All About Cocoa Powder

cocoa powder
In 1828, the way the world had experienced chocolate was about to change. A Dutch chemist named C.J. Van Houten, took out a patent for a process he invented to manufacture chocolate with a reduced fat content. This chocolate was made in block or cake form and could be easily reduced to a fine powder. Van Houten accomplished this by using a hydraulic press. This powdered chocolate could now be made on a large scale, meaning that it would become more affordable for the mass population. Another benefit is a lower fat content making the cocoa easy to digest and less likely to go rancid than chocolate with the usual higher fat percentage.

Today, hydraulic presses are still used in the manufacture of cocoa powder. Roasted cacao beans are cooled, then the shells are cracked by large rollers. Puffs of air are used to blow the broken bits of shells away leaving the edible part of the bean called cocoa nibs. The nibs are then crushed and ground into a fine paste. This process breaks open their cellular structure and causes the release of the cocoa butter in the nibs. Friction during this process produces enough heat to melt the cocoa butter, and the combination of crushed, ground nibs and cocoa butter produces chocolate liquor, also known as unsweetened chocolate. This chocolate liquor (which contains no alcohol) is compacted by powerful hydraulic presses so that much of the cocoa butter is pushed out of it. The resulting blocks or cakes of cocoa are crushed to make the cocoa powder.

There’s more than one kind of cocoa powder available to today’s consumers. There are variations in fat content, depending upon how much cocoa butter is pressed out of the chocolate liquor. Standard cocoa powder is listed as “10/12”, which means it has between a 10 and 12 percent fat content. But there’s also “22/24”, cocoa powder with a fat content of between 22 and 24 percent.

Originally, Van Houten processed his cocoa with alkaline salts. This alkaline cocoa powder came to be called “Dutch processed” cocoa. Dutch processed cocoa has been treated with an alkali which helps neutralize cocoa’s natural bitterness. It’s a richer, darker and slightly milder powder that is perfect for hot cocoa and other chocolate beverages. Dutch processed cocoa powder has a darker color, a more alkaline pH, and is easier to blend into liquids than non-Dutch processed cocoa (also known as “natural” or “non-alkalized”cocoa). Natural cocoa has a strong, bittersweet flavor that is great for baking. Natural cocoa is what to use when cocoa is called for in Mexican recipes. Use three tablespoons of cocoa plus one tablespoon fat (shortening, butter, etc.) to replace a one ounce square of unsweetened chocolate. Dutch processed cocoa powder also has a milder chocolate flavor. Substituting one type of cocoa powder for the other in recipes can be difficult. The acidity levels vary enough to cause them to react differently to some chemical leavenings, such as baking soda. There are a few other varieties of cocoa powder as well, including a black cocoa powder (also known as “Black Onyx” cocoa). Black onyx cocoa powder has been alkalized to the extreme, producing a beautiful dark, purplish black cocoa that when used in baking makes for an exquisite black-as-coal colored end product. Because black onyx cocoa has less fat, it does tend to create a drier texture. When using black cocoa powder, it’s best to use a 50/50 mixture of black cocoa and Dutch cocoa to add more fat. If you do want to use 100% black onyx, then be sure to increase the fat in the recipe. This will also alleviate the dryness issue. It may take you a few tries to get it right, but the outcome will be phenomenal once you do.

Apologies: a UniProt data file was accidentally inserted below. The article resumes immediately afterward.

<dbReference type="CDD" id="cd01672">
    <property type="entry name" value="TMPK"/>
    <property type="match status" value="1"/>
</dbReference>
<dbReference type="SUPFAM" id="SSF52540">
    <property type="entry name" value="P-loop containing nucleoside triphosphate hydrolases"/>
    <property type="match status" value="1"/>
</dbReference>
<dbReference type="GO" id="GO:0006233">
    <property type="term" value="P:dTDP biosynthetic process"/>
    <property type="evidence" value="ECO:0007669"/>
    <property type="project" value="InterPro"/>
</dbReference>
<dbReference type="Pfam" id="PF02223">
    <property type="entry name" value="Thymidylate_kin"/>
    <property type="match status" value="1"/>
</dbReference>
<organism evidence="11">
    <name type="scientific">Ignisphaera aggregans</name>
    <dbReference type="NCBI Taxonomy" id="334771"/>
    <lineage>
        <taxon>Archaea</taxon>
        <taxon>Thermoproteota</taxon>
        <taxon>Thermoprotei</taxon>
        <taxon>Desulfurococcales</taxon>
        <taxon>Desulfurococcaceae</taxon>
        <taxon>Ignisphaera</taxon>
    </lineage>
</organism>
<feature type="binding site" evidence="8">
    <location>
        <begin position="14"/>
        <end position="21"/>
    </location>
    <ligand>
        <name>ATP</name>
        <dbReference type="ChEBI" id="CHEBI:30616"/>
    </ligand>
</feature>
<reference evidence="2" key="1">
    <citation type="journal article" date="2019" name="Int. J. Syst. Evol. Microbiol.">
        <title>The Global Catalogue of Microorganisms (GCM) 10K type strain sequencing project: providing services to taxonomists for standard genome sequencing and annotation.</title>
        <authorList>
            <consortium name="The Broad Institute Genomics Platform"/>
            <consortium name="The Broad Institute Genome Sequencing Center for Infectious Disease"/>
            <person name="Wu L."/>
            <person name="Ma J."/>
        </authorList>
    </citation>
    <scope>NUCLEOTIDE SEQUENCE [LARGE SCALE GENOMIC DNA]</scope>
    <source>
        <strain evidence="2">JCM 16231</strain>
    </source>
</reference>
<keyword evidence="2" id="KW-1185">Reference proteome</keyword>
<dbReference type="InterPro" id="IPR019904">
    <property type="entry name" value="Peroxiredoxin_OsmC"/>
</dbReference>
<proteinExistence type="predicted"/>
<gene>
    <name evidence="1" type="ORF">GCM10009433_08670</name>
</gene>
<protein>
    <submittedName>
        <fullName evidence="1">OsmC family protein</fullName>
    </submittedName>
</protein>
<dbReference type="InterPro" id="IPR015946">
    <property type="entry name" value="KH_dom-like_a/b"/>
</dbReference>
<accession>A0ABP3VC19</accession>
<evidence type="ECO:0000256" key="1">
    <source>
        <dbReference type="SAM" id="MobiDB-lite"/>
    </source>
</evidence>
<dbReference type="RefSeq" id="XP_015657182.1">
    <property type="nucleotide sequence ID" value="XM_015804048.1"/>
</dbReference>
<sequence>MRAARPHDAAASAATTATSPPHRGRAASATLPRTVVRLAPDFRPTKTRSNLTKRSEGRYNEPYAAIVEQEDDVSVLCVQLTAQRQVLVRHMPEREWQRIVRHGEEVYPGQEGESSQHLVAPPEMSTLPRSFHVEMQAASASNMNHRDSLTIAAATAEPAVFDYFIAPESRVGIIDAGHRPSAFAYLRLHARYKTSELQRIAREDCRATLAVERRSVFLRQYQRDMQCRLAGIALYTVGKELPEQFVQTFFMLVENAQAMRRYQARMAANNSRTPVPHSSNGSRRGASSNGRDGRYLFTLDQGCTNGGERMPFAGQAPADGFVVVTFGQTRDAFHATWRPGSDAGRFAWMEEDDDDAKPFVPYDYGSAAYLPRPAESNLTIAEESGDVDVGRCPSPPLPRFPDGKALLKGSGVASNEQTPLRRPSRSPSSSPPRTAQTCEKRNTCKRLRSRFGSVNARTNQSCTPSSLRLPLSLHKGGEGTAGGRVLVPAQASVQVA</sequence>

There’s also a controversy about Dutch processed cocoa these days. Perhaps a decade ago, Dutch processed saw a rise in popularity within the United States. It was all the rage among many famous chefs, and a lot of recipes called for its use and it became much easier to find. More recently, however, Dutch process cocoa has fallen out of favor. It’s been claimed that the Dutch processed is used to cover up a cocoa powder made from beans of inferior quality. I’m not sure if this is true, but currently there is no way to tell otherwise unless the company specifies the beans being used. One thing I can advise against is using the Hershey’s Special Dark Dutch Processed Cocoa. They reformulated the brand and started adding salt to the cocoa. So there’s a cocoa powder for all of your cooking, baking and confectionery needs. Experiment, learn and taste the difference each variety of cocoa can bring to your table.

Annmarie Kostyk, Chocolate Goddess

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